The Food and Drug Administration on Wednesday appeared to downplay the extent of the baby formula shortage in a statement that former FDA Associate Commissioner Peter Pitts called "useless."
"The FDA continues to take several significant actions to help increase the current supply of infant formula in the U.S.," FDA said regarding the impact Abbott Nutrition's voluntary recall of several infant formula products has had on supply. "In fact, other infant formula manufacturers are meeting or exceeding capacity levels to meet current demand. Notably, more infant formula was purchased in the month of April than in the month prior to the recall."
That comment led some industry news outlets to report, "FDA says there is plenty of infant formula despite recall of Similac, other brands."
With the nationwide out-of-stock rate at 43 percent for the week ending May 8, according to Datasembly, the comment doesn't add up.
"Relative to denying that there is a shortage, come on, let's get real," Pitts told Townhall. "It's more than just photographs of empty shelves and panicking parents. These are actual shortages."
It's one thing to say more baby formula was manufactured, Pitts explained, "but you can't fully make up for taking one of the few large manufacturers of baby formula off the market for a few months and not expect there to be a severe impact on the supply chain."
Pitts went on, however, to credit the FDA's efforts to work with other formula manufacturers to ramp up production, though it's "not as easy as flipping a switch and going from 10 to 11."
Abbott initiated the recall of certain lots of its Similac, Alimentum and EleCare formulas made at its Sturgis, Michi., plant following reports of infant hospitalizations and two infant deaths due to bacterial infection.
In a March 2022 recall notice, Abbott said it found "evidence of Cronobacter sakazakii" at the Sturgis facility, though not in areas where product was present. The company denied finding the bacteria in its finished products.
According to FDA, however, the company has previously destroyed product due to the presence of this bacteria in their product.
Reports suggest fault can be found with both FDA and Abbott. In October 2021, prior to the infant deaths, a former Abbott employee warned senior FDA officials about concerning food safety violations at the Sturgis plant.
"In a 34-page document sent to officials Oct. 19 and 20, the whistleblower outlined allegations of lax cleaning practices, purposely falsified records and efforts by plant officials to keep FDA from learning about serious issues related to the plant’s own system for checking for bacteria in formula, among other things," Politico reported.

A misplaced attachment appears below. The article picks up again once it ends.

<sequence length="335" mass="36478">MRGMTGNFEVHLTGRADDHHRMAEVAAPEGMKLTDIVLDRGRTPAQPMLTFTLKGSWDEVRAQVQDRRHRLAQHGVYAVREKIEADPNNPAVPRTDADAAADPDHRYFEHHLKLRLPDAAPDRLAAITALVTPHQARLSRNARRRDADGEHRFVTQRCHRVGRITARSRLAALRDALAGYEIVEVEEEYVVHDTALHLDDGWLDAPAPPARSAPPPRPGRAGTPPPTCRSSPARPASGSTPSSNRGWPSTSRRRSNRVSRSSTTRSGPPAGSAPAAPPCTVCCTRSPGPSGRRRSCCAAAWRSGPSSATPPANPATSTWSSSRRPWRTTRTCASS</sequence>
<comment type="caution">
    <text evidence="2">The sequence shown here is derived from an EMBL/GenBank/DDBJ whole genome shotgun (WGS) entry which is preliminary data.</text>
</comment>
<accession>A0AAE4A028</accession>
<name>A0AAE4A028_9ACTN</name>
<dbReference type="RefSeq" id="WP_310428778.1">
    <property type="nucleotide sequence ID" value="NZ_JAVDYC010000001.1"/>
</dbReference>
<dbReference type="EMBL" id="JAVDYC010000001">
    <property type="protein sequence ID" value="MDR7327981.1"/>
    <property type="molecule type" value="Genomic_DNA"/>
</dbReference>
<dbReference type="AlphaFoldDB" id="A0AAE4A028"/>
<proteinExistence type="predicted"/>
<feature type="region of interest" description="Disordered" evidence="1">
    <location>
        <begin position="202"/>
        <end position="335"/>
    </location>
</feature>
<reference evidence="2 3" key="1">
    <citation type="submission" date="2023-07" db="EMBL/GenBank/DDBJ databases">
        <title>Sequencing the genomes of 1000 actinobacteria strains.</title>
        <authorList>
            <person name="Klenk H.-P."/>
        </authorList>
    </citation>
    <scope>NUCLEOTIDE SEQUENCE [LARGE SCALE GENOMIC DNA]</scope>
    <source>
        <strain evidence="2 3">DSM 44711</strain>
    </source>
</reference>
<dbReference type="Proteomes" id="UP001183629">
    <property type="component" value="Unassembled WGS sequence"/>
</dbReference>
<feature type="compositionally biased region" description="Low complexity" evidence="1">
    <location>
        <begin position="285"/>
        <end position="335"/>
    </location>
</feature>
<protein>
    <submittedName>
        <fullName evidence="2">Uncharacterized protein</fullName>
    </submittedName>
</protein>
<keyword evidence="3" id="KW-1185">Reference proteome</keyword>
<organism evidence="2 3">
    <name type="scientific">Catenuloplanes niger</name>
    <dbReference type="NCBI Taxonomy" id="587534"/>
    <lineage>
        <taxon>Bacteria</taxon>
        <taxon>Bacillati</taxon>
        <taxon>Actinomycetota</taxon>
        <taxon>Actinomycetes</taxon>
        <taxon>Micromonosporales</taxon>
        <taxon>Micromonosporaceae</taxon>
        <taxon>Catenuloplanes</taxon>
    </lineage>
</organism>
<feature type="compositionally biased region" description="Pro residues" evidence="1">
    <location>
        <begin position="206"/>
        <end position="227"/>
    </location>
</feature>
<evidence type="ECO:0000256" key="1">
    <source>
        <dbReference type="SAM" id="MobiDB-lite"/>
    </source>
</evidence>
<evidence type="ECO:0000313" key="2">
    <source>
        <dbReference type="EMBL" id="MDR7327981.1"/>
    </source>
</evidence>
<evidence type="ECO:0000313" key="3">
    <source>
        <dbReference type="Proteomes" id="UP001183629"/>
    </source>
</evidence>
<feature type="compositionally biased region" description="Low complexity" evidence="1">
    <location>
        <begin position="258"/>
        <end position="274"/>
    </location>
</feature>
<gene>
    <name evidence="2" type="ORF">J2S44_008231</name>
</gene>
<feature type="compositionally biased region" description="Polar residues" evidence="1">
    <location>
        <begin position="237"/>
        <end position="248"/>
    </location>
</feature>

But action wasn't taken immediately. The FDA interviewed the whistleblower two months later, in December, then didn't inspect Abbott until Jan. 31. It wasn't until the following month, in February, that the formula was recalled.
House Appropriations Chair Rosa DeLauro (D-Conn.) brought that whistleblower report public and expressed concern with both Abbott and the FDA.
"I am deeply concerned about the practices at this Abbott facility and their apparent failure to implement and enforce internal controls at this facility," DeLauro said. "I am equally concerned that the FDA reacted far too slowly to this report."
While the FDA has since taken important steps to address the shortage as a result of supply chain issues and the recall, Pitts said there has been poor communication with the American public and a lack of transparency about what the government was doing to solve the problem.
"When the FDA shut down the plant in February, that was absolutely the right thing to do," he said. "You can't allow a plant that has lax safety protocols to produce baby formula."
But Americans should have been warned, he argued.
"What they didn't do was inform the American public that there might be shortages in a couple of weeks or a few months. And they should have. People were caught by surprise, and they panic and, and that's never what you want to happen."
Abbott said Wednesday that once the Sturgis facility gets back online, it'll take up to two months for product to hit store shelves.
"Subject to FDA approval, we could restart the site within two weeks," the statement says. "We would begin production of EleCare, Alimentum and metabolic formulas first and then begin production of Similac and other formulas. From the time we restart the site, it will take six to eight weeks before product is available on shelves."
The company said there is still "no evidence to link our formulas to these infant illnesses."
Pitts hopes the formula shortage crisis becomes a teachable moment and one that leads to FDA securing additional funding to conduct inspections more regularly and more robustly.
"One of the reasons the Abbott plant was lax in its safety protocols is because they didn't expect the FDA to come knocking on the door," Pitts said. "We need to recognize the problem and solve it across the entire FDA portfolio."
Author's Note: Concerned parents should contact their pediatrician, pharmacist, or local hospital for recommendations about feeding infants amid the shortage. The FDA strongly advises against making homemade formulas. Parents or caregivers also should not dilute formula or buy product over the internet from third parties claiming to have Abbott product, Pitts warned, pointing to concerns over product safety and possible counterfeit issues.
"We don't want to have people do things that actually make problems worse and impact infant health," Pitts said. "That would be a tragedy."